While the radical change in focus for my life may appear to have been inevitable and the result of a long, slow burn, there was in fact a singular pivot point: October 4th, 2013. During the week prior, I had stumbled across a small article in the local newspaper noting that the local zoo was endorsing the First Global March for Elephants. It’s beyond me to this day why I decided to attend this march. I had never protested in public against anything in my life. On my own, I ventured to San Francisco and joined over one thousand other people who somehow were similarly compelled.

As the march progressed, so did my feelings. We weren’t the only people marching for elephants on this day. A dozen other major cities in the world witnessed similar marches. The magnitude of the event took hold in my mind. Meanwhile, in my heart, I was moved to tears as I marched, realizing that this was the first time in human history that a global event had taken place on behalf of the welfare of another species, the elephant. I thought of the millions of elephants who had been hunted down and killed, their lives taken from them just so mankind could have ivory.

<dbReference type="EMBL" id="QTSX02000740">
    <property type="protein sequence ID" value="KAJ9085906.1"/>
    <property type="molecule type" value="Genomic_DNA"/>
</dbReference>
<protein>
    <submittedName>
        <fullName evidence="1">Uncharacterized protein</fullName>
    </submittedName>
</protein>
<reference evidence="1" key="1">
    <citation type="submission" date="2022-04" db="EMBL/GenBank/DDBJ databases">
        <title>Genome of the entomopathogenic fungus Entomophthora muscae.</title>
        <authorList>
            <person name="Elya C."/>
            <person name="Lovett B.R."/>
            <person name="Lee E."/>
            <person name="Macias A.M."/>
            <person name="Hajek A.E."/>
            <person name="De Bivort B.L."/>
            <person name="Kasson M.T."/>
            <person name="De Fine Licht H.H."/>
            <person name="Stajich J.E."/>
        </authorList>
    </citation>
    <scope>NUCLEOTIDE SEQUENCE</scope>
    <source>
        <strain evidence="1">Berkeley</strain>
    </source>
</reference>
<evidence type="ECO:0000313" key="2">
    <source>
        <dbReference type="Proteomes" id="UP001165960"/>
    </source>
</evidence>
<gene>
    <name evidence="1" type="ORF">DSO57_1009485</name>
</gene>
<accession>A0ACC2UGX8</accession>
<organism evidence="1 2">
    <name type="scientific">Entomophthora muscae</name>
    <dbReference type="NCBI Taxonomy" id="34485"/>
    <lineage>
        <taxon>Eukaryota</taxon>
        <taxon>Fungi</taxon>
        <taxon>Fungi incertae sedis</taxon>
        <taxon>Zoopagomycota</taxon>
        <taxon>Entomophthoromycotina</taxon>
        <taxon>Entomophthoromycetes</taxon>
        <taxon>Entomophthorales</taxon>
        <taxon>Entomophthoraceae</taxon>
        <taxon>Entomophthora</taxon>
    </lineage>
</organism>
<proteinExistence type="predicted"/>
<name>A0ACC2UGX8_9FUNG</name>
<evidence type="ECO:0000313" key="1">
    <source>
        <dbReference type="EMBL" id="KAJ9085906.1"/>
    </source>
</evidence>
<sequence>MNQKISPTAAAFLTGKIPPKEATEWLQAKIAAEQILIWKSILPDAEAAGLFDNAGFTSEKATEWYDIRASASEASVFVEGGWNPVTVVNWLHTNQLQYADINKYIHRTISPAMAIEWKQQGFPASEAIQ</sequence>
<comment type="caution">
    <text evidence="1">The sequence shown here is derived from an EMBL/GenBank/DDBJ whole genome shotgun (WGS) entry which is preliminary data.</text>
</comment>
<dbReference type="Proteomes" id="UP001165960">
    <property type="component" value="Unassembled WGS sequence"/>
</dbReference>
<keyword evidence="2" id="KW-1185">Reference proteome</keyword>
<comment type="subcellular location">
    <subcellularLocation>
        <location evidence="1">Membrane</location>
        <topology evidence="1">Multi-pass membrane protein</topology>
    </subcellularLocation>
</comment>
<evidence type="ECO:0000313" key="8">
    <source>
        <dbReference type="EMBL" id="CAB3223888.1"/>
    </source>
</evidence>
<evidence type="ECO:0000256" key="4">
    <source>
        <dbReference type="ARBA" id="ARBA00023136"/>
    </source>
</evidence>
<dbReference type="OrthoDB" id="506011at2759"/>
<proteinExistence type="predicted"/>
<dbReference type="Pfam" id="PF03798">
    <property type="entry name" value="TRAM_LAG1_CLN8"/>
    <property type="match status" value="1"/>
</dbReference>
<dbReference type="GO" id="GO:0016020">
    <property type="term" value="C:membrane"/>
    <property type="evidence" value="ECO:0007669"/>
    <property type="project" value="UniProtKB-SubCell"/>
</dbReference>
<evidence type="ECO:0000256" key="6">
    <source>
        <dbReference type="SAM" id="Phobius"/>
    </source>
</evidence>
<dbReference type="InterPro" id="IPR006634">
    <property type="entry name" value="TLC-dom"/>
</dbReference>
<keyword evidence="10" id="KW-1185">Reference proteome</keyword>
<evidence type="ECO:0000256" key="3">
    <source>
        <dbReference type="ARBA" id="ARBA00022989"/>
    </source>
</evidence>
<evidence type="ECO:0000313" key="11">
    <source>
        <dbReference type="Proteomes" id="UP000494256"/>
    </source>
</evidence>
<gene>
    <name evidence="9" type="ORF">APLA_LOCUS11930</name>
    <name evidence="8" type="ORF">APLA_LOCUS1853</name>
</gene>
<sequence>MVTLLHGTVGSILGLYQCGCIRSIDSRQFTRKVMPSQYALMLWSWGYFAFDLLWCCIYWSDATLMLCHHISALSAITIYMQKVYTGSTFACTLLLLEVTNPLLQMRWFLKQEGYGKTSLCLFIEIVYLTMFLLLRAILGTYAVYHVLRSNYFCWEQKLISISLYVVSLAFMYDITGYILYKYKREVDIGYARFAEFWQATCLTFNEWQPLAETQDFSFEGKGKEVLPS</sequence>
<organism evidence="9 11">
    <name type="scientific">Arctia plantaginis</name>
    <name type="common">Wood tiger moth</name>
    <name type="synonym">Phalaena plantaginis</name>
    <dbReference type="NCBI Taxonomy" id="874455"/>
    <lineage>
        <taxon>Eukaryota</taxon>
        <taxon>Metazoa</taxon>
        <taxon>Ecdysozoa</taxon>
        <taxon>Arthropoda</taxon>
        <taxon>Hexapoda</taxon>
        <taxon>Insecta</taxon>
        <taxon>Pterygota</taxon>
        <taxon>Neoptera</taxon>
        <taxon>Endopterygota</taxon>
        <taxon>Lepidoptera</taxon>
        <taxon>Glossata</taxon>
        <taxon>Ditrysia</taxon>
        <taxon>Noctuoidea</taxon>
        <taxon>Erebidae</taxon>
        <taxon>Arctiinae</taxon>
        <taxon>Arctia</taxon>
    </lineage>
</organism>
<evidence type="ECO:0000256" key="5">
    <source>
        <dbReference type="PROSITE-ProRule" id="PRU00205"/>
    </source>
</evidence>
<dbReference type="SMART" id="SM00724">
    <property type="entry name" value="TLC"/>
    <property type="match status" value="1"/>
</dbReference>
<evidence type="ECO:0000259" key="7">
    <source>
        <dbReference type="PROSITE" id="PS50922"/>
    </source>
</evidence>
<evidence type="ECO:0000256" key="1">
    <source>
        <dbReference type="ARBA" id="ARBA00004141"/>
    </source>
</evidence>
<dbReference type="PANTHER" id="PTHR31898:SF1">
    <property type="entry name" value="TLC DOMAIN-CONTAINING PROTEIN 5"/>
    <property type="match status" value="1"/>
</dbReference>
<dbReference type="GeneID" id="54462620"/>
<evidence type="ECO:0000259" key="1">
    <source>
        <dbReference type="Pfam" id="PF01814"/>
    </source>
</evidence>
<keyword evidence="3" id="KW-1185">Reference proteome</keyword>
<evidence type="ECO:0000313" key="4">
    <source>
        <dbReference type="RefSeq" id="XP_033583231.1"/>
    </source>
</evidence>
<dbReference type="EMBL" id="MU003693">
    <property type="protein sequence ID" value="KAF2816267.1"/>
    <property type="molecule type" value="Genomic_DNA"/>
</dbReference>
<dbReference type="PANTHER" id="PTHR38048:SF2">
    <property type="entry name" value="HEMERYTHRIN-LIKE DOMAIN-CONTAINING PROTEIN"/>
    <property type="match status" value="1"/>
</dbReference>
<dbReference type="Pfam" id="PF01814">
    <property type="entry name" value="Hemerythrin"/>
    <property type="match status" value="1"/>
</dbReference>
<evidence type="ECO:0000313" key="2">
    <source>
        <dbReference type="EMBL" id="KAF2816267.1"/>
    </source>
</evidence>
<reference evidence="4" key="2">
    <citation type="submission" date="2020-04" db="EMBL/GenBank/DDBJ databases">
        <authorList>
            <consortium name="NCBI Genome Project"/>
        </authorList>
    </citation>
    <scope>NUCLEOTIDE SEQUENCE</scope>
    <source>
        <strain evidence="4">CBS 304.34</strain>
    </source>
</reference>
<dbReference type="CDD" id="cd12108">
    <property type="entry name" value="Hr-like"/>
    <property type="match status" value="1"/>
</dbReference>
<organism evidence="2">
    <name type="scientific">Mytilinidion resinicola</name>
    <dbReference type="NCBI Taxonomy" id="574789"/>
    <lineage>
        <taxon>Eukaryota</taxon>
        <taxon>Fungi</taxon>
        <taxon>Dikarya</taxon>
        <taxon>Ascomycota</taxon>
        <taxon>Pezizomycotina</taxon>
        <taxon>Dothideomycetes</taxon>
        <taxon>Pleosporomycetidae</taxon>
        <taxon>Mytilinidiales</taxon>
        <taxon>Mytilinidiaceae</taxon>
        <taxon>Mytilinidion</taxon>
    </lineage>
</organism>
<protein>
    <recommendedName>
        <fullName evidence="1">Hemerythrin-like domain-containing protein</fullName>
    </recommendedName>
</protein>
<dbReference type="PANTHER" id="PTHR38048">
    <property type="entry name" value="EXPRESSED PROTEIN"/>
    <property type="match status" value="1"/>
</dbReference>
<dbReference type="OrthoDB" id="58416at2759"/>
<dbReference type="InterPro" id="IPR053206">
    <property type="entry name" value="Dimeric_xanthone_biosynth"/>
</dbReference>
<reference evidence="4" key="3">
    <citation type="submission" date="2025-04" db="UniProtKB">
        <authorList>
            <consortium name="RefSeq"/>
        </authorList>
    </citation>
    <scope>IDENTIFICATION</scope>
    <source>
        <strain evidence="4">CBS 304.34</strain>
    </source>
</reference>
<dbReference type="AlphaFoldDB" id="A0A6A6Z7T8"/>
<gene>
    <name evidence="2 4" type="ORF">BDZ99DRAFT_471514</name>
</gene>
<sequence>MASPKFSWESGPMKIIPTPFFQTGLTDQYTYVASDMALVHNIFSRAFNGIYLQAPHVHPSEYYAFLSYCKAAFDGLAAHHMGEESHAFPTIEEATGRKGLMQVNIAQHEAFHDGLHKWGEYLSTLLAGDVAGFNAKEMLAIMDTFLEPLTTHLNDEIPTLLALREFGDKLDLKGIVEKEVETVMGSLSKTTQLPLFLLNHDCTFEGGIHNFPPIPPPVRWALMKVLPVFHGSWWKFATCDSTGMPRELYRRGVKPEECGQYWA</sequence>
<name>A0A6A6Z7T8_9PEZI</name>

A group of African elephants. Image credit Larry Laverty.

In the days and weeks following the march, I learned all I could about elephants and the horrible things that humans do to them. Little by little, I began turning my social media platforms from supporting my career in entertainment to supporting the welfare of elephants. My voice grew loud and strong. I joined the organizing committee for the second and third annual marches in San Francisco. I shared my newfound knowledge with anyone who’d listen, from the person in line behind me at the grocery store to my neighbors who I’d pass on the street. I was sad and I was angry. An injustice had been underway for centuries, an injustice no more minor in importance than any injustice that takes place between groups of humans.

Then, my path came to a crossroads. I was invited to come to Washington D.C. to speak about elephants. My first reaction was one of gratitude for the recognition and opportunity. My second reaction was the acknowledgement that I was thoroughly unqualified to be doing what I was doing all together. For hours and hours, I withdrew. In my spare moments, I pondered going back to school to earn a graduate degree in biology, a path I actually took later on for a while at respected Johns Hopkins University. I even considered backing away from the priority that I’d given elephants in my life. But by the end of the day following the invitation, I determined that I’d go to Africa for the first time in my life and learn first-hand about elephants and the humans who interact with them.